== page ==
It was quite a debut too. With numerous Ukrainian players out with Covid-19, the friendly game at Stade de France was in danger of being cancelled. It eventually went ahead, with Zabarnyi playing 90 minutes and facing Kylian Mbappe, Antoine Griezmann, Anthony Martial and Olivier Giroud. 

Though the final scoreline read 7-1 to the hosts, the centre-back received plaudits from Shevchenko nevertheless. Bravery and fighting spirit cemented his place in the starting lineup, and by the end of 2020 Zabarnyi had faced Germany twice in the Nations League, while also being part of a defence which kept a clean sheet in a 1-0 win over Spain. 

Zabarnyi also proceeded to play every second in Dynamo's six Champions League group-stage matches, and while his side lost all of their matches against Barcelona and Juventus, the centre-back gained extremely valuable experience.

He was much more assured come 2021, and was not making the same mistakes in domestic encounters anymore.

Under the guidance of Lucescu, his positioning and distribution have improved significantly, and he finished the season having completed 93 per cent of his passes. "Mircea helped me by criticising me a lot. He has given me everything," Zabarnyi says.

He is fearless too. Breaking his nose did not prevent him from taking part in the game of the season against Shakhtar in April, and Zabarynyi even took off his protective mask and threw it away. Dynamo kept a clean sheet in the 1-0 win, with the centre-back absolutely imperious.

Zabarnyi then proceeded to score his first professional goal at the best timing imaginable.

Having prevailed over Shakhtar, Dynamo needed to beat Ingulets in order to celebrate the title with three matches to go, and it was the youngster who netted after just five minutes. His team won 5-1, but his effort went down in history as "the goal that won the championship".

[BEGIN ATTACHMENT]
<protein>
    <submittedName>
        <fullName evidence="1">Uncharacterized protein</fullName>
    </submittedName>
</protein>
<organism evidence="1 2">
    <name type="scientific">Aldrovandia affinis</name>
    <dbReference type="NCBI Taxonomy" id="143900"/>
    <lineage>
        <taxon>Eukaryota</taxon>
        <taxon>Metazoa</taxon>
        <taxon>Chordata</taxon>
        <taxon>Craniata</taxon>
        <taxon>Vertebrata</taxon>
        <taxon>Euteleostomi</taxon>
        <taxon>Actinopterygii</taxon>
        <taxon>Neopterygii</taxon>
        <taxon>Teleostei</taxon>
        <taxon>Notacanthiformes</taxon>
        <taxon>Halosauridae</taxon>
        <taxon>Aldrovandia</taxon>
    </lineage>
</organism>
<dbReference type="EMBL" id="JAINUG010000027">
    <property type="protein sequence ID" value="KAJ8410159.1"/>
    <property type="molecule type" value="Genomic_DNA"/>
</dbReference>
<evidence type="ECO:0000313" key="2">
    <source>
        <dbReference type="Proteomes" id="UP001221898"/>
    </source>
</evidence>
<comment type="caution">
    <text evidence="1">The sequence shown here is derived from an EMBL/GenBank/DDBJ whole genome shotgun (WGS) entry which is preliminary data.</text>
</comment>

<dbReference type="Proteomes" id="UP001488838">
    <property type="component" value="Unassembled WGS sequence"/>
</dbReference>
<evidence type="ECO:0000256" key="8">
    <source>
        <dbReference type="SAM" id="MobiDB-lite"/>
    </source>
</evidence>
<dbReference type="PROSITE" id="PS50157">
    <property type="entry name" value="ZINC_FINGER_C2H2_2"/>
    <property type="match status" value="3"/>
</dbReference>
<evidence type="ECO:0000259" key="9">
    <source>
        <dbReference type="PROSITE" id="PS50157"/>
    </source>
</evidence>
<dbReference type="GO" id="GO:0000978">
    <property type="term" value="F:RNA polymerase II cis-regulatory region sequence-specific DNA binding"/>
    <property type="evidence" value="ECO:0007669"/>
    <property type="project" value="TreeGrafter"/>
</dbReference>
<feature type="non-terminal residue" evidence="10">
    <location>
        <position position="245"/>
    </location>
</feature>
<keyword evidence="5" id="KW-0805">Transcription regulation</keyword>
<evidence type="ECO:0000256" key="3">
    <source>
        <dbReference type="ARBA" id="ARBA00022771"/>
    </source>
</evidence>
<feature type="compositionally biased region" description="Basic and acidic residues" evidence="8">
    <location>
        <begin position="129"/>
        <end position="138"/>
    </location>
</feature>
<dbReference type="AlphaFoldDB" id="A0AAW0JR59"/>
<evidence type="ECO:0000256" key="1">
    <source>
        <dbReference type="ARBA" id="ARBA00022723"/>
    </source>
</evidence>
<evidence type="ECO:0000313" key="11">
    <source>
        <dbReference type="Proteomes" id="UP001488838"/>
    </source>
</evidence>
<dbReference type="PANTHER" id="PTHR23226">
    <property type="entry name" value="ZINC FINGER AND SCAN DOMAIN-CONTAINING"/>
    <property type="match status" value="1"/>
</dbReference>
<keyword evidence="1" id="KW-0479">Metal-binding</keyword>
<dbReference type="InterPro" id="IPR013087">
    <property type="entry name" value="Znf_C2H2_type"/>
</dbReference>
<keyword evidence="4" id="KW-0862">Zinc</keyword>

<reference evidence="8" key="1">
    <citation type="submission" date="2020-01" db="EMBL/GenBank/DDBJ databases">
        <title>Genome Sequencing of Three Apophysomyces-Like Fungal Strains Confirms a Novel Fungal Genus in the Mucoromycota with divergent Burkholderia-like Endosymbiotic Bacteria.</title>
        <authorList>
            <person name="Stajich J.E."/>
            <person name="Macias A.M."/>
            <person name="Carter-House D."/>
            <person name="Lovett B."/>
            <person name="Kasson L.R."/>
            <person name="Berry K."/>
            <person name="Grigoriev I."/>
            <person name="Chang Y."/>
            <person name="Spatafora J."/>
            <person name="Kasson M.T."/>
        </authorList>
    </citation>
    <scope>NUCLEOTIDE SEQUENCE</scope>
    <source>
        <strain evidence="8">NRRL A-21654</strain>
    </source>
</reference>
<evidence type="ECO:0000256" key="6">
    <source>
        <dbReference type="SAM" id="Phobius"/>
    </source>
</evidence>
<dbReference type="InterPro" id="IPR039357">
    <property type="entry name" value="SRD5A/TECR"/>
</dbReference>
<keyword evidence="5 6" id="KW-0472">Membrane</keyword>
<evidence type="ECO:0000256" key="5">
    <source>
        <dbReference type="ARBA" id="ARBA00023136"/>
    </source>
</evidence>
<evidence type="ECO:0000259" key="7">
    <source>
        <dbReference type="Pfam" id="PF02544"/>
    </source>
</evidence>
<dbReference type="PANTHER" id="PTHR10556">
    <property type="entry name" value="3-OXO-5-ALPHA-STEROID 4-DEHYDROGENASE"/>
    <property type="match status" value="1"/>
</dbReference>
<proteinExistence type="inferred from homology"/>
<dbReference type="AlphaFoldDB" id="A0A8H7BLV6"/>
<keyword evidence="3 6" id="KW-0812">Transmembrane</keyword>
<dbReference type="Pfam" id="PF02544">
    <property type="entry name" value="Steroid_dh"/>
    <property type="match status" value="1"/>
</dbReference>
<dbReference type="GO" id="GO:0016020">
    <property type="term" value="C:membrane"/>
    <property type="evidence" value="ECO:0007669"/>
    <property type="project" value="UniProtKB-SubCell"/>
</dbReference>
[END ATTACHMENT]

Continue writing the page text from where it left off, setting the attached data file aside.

It is hardly surprising, then, that Zabarnyi was voted Ukrainian Player of the Month in April. May was decent too, with Dynamo completing the domestic double by beating Zorya in the Cup final.

Just over a year ago, his monthly salary stood at around £100 ($125). Now his name is on everyone's lips, and it is rumoured that Chelsea or AC Milan could try to sign him in the summer.

Dynamo are keen to keep the youngster in their ranks for now, while Zabarnyi's own dream is to play alongside his idol Virgil van Dijk, whose game he tries to emulate.

Tall, strong in the air, physically imposing and good reader of the game, he is not at the Dutchman's level yet, but his talents have been compared to Napoli star Kalidou Koulibaly by local scout Alex Velikikh.

And now his phenomenal rise has reached the European Championship. Zabarnyi is the youngest defender at the tournament, but he is a certain starter under Shevchenko, and looked assured despite Ukraine's opening defeat against the Netherlands.

It is symbolic, too, that Ukraine's two other group-stage matches – versus North Macedonia and Austria – are to take place in Bucharest.

Romania may not have qualified, but Lucescu nurtured a star who could take the tournament by storm in his homeland.